I know we usually keep our Q&As with out of town writers strictly to football, but with ACC play really heating up and the Canes (12-3, 1-1) set to take on Maryland (12-3, 1-0) tonight in a rather large early conference game I figured I'd try to do it with hoops.
This week, I exchanged emails with Terps beat writer Patrick Stevens of The Washington Times, who shared my thoughts on the game with his readers over on his blog D1SCOURSE. This 3-point shot of questions should get U ready for tonight's big game.
Q: Considering Miami has won five of the six meetings since it joined the ACC, I've got to imagine the Terps are very much looking forward to this meeting Wednesday night. Is this a game Gary Williams and his players circled on their calendars with red ink? Or, is it just another ACC game?
A: It's certainly an important game for Maryland, but it is probably best the Terps don't think too much about their repeated debacles against Miami.
Three things stand out about Wednesday. First, it is Maryland's first true road game of the season. The Terps have played four neutral-court games, but they might be the last team in the country to actually venture into an opponent's home gym (determining that, by the way, is my Tuesday morning project). Three, Maryland is the only team in the league playing Duke and North Carolina twice, and it gets a home-and-home with Miami on top of that. That is a big hole to climb out of on paper, and poaching one of those three opponents on the road would go a long way to making a successful season.
Q: The Terps haven't participated in the NCAA Tournament in two of the last three years. I know they've gotten off to a nice 12-3 start. But why should people believe this Maryland team will get back into the tournament this year? How are the Terps better?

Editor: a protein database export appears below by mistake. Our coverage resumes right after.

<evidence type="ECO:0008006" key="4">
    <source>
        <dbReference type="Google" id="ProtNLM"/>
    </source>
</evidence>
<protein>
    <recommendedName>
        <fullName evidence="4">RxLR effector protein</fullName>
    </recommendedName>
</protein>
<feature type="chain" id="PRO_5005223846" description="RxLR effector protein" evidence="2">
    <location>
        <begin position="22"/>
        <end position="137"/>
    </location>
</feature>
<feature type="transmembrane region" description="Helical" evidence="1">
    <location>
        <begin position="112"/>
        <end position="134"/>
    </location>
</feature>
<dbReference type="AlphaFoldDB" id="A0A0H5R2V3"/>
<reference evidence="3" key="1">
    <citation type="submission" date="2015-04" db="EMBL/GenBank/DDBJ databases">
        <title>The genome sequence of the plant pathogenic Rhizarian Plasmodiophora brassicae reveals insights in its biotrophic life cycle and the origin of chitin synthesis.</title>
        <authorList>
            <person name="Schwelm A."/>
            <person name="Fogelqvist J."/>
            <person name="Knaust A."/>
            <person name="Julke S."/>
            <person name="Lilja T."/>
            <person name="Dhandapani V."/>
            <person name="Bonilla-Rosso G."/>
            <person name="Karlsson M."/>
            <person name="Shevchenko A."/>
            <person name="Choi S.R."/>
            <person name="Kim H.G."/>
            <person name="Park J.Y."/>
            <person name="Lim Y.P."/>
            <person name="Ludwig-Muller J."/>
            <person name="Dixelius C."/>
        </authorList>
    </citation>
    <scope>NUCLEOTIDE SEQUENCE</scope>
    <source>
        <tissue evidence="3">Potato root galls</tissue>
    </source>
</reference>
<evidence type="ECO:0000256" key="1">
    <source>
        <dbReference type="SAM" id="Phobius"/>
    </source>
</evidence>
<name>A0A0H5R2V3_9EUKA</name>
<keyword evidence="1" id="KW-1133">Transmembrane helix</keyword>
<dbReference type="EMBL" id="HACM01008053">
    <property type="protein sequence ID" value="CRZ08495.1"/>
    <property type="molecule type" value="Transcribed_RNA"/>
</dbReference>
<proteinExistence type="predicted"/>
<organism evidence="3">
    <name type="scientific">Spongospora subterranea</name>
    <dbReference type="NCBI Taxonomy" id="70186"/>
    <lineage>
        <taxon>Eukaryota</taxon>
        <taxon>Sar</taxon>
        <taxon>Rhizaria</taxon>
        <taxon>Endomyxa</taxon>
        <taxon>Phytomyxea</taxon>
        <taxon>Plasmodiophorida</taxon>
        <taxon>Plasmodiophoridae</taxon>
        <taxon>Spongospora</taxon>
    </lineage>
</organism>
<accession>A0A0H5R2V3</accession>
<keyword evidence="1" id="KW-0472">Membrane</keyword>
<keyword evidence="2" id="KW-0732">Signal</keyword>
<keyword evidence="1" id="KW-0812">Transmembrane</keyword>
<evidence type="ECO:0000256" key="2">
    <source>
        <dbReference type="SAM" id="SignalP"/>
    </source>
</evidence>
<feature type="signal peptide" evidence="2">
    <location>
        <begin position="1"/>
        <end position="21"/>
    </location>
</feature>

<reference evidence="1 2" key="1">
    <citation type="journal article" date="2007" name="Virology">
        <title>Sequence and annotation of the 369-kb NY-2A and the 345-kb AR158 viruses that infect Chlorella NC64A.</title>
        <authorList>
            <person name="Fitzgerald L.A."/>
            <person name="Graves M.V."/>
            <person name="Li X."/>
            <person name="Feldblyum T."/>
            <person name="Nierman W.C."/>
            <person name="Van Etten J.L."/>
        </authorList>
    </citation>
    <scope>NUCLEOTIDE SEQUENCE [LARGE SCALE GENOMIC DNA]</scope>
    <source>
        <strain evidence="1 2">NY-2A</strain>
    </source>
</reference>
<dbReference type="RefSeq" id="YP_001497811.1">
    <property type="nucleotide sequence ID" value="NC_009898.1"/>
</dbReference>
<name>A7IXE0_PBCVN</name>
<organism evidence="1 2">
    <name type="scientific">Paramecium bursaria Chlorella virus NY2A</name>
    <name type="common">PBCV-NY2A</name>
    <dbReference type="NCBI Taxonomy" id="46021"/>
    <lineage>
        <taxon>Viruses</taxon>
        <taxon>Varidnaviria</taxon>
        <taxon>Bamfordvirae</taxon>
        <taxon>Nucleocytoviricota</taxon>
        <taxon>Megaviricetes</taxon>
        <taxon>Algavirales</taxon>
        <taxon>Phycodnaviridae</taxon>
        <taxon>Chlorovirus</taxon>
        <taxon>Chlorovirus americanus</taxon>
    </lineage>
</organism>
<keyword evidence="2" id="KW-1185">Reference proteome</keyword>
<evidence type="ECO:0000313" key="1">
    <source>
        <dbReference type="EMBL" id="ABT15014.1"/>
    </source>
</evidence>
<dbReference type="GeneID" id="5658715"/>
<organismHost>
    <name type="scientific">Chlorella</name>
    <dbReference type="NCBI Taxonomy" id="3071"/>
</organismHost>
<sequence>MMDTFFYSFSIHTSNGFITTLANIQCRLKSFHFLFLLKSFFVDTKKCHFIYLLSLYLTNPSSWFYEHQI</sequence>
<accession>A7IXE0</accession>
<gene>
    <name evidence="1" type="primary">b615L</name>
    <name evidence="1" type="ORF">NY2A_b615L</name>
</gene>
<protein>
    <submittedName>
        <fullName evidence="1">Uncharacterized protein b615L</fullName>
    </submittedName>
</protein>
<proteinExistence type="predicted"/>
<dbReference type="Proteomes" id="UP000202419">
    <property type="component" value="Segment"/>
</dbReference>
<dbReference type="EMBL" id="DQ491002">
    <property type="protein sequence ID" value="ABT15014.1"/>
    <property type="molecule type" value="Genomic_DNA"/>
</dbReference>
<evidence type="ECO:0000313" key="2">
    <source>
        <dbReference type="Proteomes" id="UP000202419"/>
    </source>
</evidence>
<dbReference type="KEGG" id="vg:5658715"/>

A: It's three of four years in the NIT, as a lot of cranky fans in the Baltimore/D.C. area would no doubt quickly remind anyone who asked.
In terms of resume analysis, Maryland is better because it has a couple nonconference victories (vs. Michigan State, Michigan) that should hold up for the rest of the regular season. As for actual on-court reasons, this team defends better (out of necessity) than the Terps have in the last few years. Though it is prone to spells of shaky play, those woes are more a function of ability than effort.
In many ways, this is a true test of Gary Williams' ability to coach up his kind of players. All the highly regarded recruits who entered the program in the years immediately following the 2002 national title are gone. In their place are a bunch of steady, useful players --- but of them, only Greivis Vasquez qualifies as a standout right now.It's anyone's guess if this actually can be a tournament team. Certainly, the last week offered plenty of reasons doubt it can happen. But if there's a logical argument in support of a team without a true consistent post option making the postseason, it's the presence of a wily coach with a shiny national championship trophy on his resume who still feels he has plenty to prove.
Q: When you look at this matchup, what is the one weakness you think Miami can expose to win this game?
A: Maryland is going to feel like it's stuck in "Groundhog Day" by the time the ACC tournament rolls around. Assuming a team (a) is smart; (b) has some decent size in the post; and (c) doesn't commit 28 turnovers like Georgia Tech did, it is going to try to maul Maryland inside.
The Terps start the 6-foot-7 Dave Neal at the five. The interior rotation also includes the 6-foot-7 Dino Gregory and the 6-foot-8 Braxton Dupree. Both are Baltimore products, and Dupree in particular has looked lost for much of the season. That's a harsh blow for the Terps, because he is the one true big body they have even after dropping 20 pounds in the offseason. (Miami fans might remember sophomore Jerome Burney, who played well off the bench last year in Coral Gables. Burney, a truly unlucky fellow who redshirted his first season because of foot problems, hasn't played since early December with a stress fracture in his right foot).
If I'm Miami, I am trying to figure out how to get it to Dwayne Collins. And Cyrus McGowan. And Brian Asbury and Adrian Thomas. And Collins again. And again. And again. That's not to say Jack McClinton couldn't fill his usual role as perimeter assassin. But Maryland is more vulnerable inside, and even Williams conceded last week the Terps still must figure out how to counteract bigger teams. Wednesday represents a huge test in that regard.